Volunteers Team With AI to Discover Over 1,000 Unidentified Asteroids in Archival Hubble Images


The Hubble Space Telescope is known for grandiose images of the universe. Galaxies! Planets! Nebulae! But sometimes much smaller features, like the distinctive paths of photobombing asteroids, are the stars of the show. The combined efforts of citizen scientist volunteers and artificial intelligence turned up 1,701 asteroid trails hiding out in 1,316 Hubble images.

Hubble is a joint project from NASA and the European Space Agency. “The project highlights Hubble’s potential to image faint, previously unknown asteroids and represents a new approach to finding asteroids in astronomical archives spanning decades, which may be effectively applied to other datasets,” the ESA Hubble team said in a statement on Friday.

Citizen scientist spots main-belt asteroid 2001 SE101 passing in front of the Crab Nebula (M1) in this Hubble image.

ESA/Hubble, M. Thévenot (@AstroMelina)

The Zooniverse platform hosted the Hubble Asteroid Hunter project. Over 11,400 volunteers combed through Hubble images taken between 2002 and 2021, identifying the curved trails of asteroid in those observations. That effort helped to train an AI system to look for and catalog the trails.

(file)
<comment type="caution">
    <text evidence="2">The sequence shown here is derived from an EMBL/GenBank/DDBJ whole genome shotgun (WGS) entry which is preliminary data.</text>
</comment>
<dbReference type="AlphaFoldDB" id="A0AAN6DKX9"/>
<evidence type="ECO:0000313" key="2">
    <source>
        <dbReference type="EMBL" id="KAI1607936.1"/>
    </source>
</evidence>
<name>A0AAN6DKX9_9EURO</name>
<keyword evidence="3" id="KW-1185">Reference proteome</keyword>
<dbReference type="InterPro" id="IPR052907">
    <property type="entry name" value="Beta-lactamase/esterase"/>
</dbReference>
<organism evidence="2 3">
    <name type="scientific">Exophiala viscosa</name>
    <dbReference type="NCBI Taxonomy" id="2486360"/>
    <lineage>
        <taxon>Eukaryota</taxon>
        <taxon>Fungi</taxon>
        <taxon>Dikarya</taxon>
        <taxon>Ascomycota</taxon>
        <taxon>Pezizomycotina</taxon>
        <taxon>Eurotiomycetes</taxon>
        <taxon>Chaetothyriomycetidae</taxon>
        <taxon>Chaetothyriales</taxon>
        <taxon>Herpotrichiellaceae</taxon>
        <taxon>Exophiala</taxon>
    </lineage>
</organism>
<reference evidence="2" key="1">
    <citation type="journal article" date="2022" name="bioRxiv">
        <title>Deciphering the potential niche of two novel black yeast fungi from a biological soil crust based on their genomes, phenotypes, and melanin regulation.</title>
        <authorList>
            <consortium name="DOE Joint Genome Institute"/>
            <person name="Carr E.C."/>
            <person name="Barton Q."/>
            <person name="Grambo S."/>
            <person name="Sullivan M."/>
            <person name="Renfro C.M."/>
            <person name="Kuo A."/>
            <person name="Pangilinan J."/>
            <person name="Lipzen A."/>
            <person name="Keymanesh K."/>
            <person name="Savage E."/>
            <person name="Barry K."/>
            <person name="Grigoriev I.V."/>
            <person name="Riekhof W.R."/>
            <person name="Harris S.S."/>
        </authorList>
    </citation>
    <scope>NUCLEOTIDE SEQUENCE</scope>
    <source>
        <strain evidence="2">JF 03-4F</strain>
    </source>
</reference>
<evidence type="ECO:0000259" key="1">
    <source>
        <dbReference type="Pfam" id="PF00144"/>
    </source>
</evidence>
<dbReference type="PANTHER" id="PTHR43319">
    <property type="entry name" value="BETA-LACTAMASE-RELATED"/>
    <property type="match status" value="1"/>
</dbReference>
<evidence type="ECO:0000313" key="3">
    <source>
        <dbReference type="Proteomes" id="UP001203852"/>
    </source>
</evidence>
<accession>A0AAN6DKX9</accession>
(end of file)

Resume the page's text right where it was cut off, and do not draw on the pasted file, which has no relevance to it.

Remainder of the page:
About a third of the trails could be traced to known asteroids, but that left 1,031 mystery trails most likely connected to faint asteroids located between Mars and Jupiter. ESA described these small asteroids as “poorly studied.” 

“These trails could give the astronomers insightful clues about the conditions in the early solar system when the planets were forming,” the ESA Hubble team said.

Next, the data will be used to help researchers learn more about the orbits and sizes of the unidentified asteroids. As a bonus, we get to enjoy the scenic Hubble images decorated with curving streaks of asteroid activity.


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